Trade unions alarmed by EU’s industrial collapse

Europe’s major trade union organisations have expressed deep concern about the scale of the EU’s industrial decline.

Europe’s major trade union organisations have expressed deep concern about the scale of the EU’s industrial decline, as structurally high energy prices continue to lay waste to a crucial pillar of the bloc’s economy, notes ‘The Euractiv’.

Fears were compounded after a Eurostat study published on Monday (15 January) found that month-on-month industrial production in the EU fell by 0.2% in November last year, the third consecutive monthly decrease. Year-on-year industrial output was also down 5.8% in November after declining by 5.4% in October.

“We are facing a very worrying situation,” European Trade Union Confederation Confederal Secretary Ludovic Voet told Euractiv.

Month-on-month production of capital goods such as buildings, machinery, and equipment fell by 0.8% across the bloc in November after dropping by 0.7% in October. Capital goods production was also 8.7% lower in November compared to the same month in 2022.

“The lack of investment we are seeing today is already having dramatic implications for working communities,” Voet warned.

“Factories are closing and jobs are being cut in the very sectors that lifted Europe to where it is today.” These especially include energy-intensive sectors such as the aluminium, fertiliser, and chemicals industries.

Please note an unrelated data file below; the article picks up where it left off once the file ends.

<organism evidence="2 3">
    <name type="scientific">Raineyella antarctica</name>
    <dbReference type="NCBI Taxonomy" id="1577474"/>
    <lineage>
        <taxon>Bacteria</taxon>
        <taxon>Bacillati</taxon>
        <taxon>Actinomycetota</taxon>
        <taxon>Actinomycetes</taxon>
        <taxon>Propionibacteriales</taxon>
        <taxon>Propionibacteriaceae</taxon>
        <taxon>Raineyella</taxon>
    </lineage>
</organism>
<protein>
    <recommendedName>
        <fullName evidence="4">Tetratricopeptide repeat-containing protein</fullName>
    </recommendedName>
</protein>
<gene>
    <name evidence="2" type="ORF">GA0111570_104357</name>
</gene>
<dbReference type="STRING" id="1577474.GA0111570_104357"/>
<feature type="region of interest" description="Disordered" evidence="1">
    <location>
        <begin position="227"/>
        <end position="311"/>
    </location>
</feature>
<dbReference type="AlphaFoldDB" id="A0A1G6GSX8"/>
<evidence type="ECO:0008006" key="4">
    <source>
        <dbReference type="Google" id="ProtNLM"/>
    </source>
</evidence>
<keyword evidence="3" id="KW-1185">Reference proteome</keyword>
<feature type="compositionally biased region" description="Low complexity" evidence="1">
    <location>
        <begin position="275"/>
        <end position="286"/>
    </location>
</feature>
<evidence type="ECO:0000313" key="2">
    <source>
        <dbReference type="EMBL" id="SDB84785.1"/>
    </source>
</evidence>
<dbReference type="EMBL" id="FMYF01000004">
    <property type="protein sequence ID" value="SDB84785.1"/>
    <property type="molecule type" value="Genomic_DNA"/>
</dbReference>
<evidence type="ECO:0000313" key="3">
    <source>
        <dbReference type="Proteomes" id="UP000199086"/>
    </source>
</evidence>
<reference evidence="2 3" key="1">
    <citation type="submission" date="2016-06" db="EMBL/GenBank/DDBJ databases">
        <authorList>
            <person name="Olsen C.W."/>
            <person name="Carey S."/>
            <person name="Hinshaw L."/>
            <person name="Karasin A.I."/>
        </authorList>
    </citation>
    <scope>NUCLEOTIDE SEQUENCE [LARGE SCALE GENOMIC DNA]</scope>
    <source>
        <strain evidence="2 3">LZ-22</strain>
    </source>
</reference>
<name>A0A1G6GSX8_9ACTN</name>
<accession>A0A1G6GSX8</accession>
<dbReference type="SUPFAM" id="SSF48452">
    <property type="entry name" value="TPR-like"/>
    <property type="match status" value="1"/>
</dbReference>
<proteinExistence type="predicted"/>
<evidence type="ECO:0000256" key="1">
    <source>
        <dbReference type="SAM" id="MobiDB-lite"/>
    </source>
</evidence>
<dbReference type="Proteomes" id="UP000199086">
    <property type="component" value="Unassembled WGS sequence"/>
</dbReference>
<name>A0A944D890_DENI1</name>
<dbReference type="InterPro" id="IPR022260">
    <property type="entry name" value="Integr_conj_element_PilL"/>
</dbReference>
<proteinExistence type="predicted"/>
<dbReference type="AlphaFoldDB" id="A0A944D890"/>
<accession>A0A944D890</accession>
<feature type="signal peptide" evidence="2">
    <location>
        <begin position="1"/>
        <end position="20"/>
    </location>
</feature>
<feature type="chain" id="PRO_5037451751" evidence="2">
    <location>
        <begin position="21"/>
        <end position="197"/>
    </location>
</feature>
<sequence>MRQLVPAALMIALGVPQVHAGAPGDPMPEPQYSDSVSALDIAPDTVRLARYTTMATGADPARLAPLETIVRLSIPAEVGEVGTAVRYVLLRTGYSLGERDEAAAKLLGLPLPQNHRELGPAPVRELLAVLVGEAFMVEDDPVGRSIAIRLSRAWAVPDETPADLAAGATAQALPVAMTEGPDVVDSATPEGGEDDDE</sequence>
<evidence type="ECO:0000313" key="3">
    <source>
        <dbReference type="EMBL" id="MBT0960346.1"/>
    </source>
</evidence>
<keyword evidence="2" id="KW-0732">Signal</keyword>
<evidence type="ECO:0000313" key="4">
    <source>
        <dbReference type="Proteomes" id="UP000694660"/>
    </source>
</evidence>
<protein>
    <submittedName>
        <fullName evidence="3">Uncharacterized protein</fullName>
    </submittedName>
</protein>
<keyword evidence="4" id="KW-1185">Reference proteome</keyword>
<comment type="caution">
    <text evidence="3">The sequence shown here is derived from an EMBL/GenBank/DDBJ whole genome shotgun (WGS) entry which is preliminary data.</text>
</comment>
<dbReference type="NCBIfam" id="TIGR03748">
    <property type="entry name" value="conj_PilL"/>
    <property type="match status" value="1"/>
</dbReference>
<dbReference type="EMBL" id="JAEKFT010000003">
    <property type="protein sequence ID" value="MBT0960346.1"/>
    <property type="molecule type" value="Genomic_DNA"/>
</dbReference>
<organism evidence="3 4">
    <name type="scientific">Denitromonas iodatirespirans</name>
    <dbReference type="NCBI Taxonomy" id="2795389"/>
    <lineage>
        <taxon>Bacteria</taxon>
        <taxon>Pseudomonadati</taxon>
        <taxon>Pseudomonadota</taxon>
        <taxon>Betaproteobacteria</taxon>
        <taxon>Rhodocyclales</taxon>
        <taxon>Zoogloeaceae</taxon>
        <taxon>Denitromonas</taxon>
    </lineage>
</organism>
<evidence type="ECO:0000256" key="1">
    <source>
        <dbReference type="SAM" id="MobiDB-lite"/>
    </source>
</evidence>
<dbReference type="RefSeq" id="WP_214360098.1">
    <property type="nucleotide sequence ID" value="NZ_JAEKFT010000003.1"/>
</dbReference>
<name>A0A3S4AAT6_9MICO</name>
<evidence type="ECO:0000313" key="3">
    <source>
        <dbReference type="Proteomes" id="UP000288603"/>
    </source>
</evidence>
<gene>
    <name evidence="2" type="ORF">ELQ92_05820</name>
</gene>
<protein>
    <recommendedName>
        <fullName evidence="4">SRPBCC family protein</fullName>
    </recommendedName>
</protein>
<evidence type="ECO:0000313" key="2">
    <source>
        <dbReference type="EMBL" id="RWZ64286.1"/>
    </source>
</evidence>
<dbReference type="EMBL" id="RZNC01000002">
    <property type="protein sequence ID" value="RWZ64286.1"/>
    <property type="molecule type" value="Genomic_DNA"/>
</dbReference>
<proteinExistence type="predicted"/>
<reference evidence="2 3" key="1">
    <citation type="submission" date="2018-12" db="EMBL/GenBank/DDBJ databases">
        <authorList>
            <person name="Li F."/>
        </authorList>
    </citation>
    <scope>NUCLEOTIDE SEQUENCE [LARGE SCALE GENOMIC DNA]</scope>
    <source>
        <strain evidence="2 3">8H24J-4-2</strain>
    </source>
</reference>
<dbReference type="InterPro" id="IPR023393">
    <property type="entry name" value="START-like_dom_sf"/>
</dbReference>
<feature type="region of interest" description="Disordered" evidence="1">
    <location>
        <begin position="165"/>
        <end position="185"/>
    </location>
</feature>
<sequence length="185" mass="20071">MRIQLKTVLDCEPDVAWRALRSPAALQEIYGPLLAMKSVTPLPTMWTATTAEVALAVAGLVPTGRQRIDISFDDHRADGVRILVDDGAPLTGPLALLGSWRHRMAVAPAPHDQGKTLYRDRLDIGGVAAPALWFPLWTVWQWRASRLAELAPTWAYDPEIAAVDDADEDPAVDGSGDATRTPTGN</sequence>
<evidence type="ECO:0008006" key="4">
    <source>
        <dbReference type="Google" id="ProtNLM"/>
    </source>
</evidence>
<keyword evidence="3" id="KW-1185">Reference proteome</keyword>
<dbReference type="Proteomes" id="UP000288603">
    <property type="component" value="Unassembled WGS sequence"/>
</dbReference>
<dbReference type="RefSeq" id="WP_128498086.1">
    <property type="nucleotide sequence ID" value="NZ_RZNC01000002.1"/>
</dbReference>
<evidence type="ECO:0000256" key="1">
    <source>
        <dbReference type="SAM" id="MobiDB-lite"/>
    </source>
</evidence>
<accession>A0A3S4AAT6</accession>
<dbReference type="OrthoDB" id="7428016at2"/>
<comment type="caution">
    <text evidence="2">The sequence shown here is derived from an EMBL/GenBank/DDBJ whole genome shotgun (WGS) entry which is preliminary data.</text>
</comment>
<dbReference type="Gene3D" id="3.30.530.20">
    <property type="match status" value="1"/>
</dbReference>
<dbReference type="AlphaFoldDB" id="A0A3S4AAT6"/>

Judith Kirton-Darling, the acting joint general secretary of industriALL Europe, similarly told Euractiv that her organisation, which represents some seven million European workers, “has been raising the alarm about industrial decline and the threat of deindustrialisation in Europe for some time”.

She stressed that current EU policies, including the controversially stringent fiscal rules recently agreed by EU finance ministers, will only exacerbate the bloc’s industrial malaise.

“Alarmingly, fiscal austerity and a return to austerity policies are further hampering industrial development, potentially undermining Europe’s competitive position in the global market,” Kirton-Darling said.

Voet further warned that the EU’s failure to arrest its industrial decline is causing “bitterness and disillusionment” among European workers, which in turn is being “preyed on by the populist far-right, who only drive further division and chaos”.

Experts contacted by Euractiv were similarly alarmed by the current state of Europe’s industrial sector.

“Deindustrialisation is a clear and present danger, especially for energy-intensive sectors vital to downstream ecosystems,” said Tobias Gehrke, a Senior Policy Fellow at the European Council on Foreign Relations.

Gehrke attributed the EU’s industrial decline largely to the energy crisis. He also suggested that the bloc’s industrial woes “are exacerbated by ongoing challenges like the lack of skilled labour and insufficient infrastructure”, as well as “lavish industrial policies” in China and the US.

Ben McWilliams, an energy policy analyst at Bruegel think tank, agreed that high energy prices bear most responsibility for Europe’s industrial decline.

“[Energy] prices are less volatile but remain two-to-three times above pre-crisis levels,” McWilliams said. “These continue to be passed along value chains, and ultimately reduce the economic incentives for heavy industrial production in the EU.”

Like Kirton-Darling and Voet, McWilliams noted that Europe’s long-term industrial prospects will depend upon current and future national government policies.

Gehrke agreed: “Without intervention, Europe’s deindustrialisation will only accelerate.”

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